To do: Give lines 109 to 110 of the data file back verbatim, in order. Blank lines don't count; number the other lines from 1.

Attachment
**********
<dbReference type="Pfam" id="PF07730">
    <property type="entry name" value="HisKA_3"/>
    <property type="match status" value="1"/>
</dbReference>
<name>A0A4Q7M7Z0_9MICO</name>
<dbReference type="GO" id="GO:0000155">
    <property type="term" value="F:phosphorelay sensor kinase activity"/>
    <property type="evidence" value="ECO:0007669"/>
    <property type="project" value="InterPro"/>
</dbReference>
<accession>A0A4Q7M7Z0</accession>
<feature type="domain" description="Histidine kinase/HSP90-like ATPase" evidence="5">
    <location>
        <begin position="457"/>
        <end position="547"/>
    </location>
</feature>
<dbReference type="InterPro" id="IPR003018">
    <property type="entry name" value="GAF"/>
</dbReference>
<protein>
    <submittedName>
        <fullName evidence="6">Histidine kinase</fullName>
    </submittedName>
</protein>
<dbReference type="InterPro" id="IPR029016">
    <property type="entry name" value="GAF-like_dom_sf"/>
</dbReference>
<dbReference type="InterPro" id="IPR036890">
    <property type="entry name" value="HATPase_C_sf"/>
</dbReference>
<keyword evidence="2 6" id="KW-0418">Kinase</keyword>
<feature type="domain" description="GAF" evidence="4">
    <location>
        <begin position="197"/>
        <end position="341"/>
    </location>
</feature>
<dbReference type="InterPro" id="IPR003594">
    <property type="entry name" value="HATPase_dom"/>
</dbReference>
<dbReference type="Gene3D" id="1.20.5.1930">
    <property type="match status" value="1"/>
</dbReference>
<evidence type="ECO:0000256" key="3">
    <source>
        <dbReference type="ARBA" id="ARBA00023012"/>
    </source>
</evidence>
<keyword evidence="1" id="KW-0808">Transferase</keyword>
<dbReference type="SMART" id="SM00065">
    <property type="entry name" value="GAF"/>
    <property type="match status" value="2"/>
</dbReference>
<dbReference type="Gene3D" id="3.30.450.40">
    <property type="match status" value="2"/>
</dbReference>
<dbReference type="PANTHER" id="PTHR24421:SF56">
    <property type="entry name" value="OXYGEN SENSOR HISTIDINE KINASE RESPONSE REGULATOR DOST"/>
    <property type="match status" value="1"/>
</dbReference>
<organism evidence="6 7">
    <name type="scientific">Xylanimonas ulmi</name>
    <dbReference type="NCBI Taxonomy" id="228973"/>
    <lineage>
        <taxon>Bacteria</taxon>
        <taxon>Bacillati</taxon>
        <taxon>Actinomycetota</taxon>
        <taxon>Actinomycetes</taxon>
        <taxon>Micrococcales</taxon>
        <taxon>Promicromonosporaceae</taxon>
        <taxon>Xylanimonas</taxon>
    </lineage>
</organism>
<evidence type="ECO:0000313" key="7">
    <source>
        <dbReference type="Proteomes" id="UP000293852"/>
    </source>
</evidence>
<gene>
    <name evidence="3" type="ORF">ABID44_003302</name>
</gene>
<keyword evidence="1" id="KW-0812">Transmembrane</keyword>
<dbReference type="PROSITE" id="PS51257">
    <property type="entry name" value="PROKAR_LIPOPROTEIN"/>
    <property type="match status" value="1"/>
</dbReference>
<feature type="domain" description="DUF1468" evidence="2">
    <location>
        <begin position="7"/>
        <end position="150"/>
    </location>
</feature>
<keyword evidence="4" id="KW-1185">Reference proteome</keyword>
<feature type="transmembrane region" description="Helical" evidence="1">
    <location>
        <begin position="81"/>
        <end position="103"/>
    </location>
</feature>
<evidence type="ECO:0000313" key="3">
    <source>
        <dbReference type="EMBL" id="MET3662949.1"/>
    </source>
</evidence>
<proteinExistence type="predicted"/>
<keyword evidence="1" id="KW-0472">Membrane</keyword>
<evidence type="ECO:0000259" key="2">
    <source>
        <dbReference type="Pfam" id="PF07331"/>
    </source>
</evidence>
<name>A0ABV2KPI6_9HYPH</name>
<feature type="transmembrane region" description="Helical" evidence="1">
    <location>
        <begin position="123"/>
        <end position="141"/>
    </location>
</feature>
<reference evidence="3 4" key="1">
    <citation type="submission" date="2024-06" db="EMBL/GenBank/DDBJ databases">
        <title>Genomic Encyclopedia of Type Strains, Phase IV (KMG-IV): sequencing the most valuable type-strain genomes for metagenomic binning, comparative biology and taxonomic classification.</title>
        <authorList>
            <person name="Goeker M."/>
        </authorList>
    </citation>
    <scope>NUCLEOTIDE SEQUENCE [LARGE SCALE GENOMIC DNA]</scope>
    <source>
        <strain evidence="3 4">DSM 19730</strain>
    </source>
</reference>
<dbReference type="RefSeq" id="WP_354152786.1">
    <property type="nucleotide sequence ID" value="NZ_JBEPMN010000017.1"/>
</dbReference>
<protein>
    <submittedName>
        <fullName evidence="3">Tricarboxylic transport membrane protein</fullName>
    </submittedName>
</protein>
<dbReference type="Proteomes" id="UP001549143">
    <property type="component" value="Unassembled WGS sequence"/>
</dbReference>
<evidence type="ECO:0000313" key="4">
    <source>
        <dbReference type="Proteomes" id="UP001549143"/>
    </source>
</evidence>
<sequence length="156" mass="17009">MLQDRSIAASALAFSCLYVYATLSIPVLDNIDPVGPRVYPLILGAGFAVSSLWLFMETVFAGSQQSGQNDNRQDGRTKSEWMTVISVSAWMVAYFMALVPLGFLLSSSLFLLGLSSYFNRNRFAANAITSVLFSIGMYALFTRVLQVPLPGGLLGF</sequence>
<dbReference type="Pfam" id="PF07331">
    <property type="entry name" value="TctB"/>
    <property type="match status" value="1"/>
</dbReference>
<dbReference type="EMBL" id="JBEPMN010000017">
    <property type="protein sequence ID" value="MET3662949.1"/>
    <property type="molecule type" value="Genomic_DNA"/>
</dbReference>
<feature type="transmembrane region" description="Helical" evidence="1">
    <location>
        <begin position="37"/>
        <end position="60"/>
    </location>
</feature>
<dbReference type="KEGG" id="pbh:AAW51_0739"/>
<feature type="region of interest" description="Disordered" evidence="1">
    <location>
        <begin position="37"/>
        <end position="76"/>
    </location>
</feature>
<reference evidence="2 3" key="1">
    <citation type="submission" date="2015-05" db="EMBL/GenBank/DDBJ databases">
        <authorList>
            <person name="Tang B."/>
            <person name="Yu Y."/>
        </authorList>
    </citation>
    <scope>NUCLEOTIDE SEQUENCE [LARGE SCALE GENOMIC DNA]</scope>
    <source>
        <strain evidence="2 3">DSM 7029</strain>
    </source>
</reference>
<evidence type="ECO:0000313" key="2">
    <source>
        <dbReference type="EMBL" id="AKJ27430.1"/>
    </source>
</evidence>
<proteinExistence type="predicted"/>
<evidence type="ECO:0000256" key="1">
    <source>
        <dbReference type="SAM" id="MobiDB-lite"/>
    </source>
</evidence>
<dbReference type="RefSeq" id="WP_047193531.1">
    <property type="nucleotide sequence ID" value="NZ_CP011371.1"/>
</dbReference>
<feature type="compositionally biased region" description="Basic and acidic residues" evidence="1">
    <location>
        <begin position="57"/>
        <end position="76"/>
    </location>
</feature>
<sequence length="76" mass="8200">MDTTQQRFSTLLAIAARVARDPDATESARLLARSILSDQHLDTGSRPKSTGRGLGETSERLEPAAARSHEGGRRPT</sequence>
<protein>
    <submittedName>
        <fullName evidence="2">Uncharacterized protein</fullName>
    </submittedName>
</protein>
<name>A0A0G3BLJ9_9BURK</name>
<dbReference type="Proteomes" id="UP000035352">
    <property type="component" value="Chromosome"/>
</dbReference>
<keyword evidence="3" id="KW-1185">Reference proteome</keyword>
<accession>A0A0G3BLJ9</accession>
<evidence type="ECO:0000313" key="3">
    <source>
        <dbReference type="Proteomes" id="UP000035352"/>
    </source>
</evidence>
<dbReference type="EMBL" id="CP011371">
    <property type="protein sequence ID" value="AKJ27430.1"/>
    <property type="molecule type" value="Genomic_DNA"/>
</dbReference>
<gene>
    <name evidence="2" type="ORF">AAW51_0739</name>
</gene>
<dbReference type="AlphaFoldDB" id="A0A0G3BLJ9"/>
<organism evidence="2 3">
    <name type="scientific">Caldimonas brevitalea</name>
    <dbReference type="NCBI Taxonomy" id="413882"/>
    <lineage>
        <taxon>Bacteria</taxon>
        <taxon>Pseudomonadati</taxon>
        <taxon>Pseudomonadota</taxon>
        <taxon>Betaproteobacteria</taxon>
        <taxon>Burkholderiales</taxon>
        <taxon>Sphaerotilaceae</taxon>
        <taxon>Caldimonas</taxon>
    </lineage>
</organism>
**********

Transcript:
    <source>
        <dbReference type="Pfam" id="PF07331"/>